“Hockey teams have a heckuva time with shoulders because they’re always getting crushed up against the boards, and with lower backs because they’re tripods, their lower backs are always on stretch,” Sanders says. “We come up with exercises to strengthen those areas so they won’t have issues down the road.”

Same with volleyball, which can produce rotator cuff injuries to shoulders if Sanders isn’t able to make players strengthen that area.

That degree of specificity can make for a dizzying variety of exercises, each aimed at a specific result for a specific sport. Another reason why the new strength and conditioning center isn’t just a roomful of weights but a space for carefully crafted, sport-specific, individual training programs.

Or maybe Mike Sanders’ House of Pain and Gain.

“I can have kids run for 20 minutes straight. I can have them do a 30-second sprint. I can have them bring a barbell out and do a clean-and-jerk. It’s all based on what the science is showing us.”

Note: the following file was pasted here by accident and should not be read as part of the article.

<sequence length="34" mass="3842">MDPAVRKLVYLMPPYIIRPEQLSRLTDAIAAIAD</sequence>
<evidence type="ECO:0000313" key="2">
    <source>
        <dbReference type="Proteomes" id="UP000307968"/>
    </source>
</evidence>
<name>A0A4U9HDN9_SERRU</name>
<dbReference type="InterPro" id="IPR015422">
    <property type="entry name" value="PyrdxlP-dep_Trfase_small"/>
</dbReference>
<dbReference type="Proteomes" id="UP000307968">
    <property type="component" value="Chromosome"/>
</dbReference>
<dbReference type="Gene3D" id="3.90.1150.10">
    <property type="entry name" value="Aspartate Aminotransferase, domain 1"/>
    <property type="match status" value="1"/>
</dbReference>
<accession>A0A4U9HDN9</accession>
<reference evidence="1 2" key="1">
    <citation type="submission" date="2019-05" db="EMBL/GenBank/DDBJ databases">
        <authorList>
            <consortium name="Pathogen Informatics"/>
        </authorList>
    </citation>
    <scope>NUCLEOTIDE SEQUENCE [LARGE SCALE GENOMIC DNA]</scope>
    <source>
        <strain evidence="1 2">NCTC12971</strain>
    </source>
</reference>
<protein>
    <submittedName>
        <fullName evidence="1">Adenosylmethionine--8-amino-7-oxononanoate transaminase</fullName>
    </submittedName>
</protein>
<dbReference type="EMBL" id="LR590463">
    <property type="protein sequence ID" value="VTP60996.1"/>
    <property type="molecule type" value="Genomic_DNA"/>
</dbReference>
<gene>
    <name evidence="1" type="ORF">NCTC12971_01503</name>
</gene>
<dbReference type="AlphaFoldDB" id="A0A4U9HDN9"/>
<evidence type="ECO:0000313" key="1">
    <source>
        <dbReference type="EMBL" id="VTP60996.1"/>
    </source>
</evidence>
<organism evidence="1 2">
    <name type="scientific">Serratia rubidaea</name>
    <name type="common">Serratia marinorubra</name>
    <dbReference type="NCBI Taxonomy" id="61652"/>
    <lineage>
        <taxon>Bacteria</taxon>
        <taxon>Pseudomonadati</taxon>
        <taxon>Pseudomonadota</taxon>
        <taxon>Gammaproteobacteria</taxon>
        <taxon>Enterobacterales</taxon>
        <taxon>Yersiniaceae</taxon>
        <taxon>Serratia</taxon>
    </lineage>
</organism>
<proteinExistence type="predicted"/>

And what Sanders and his team can accomplish. So far, he couldn’t be happier with the strength center, which is about four times bigger than the training facility they used to have.

Nor could University Architect Mark Rodgers be happier. He listened carefully to what athletics said they needed, then worked hard to include it in the building. The collaboration paid off.

“Unlike the Coors Fitness Center, which is about the individual doing their thing, this is about being a team, part of a group. Working together and working in sequence, and if I’m injured, I can still be with my team.

“It’s worked out incredibly well.”

Ed. note: After this story was written, Mike Sanders left the University of Denver to accept a position with the United States Navy. Michael Bridges is now the head strength and conditioning coach at DU.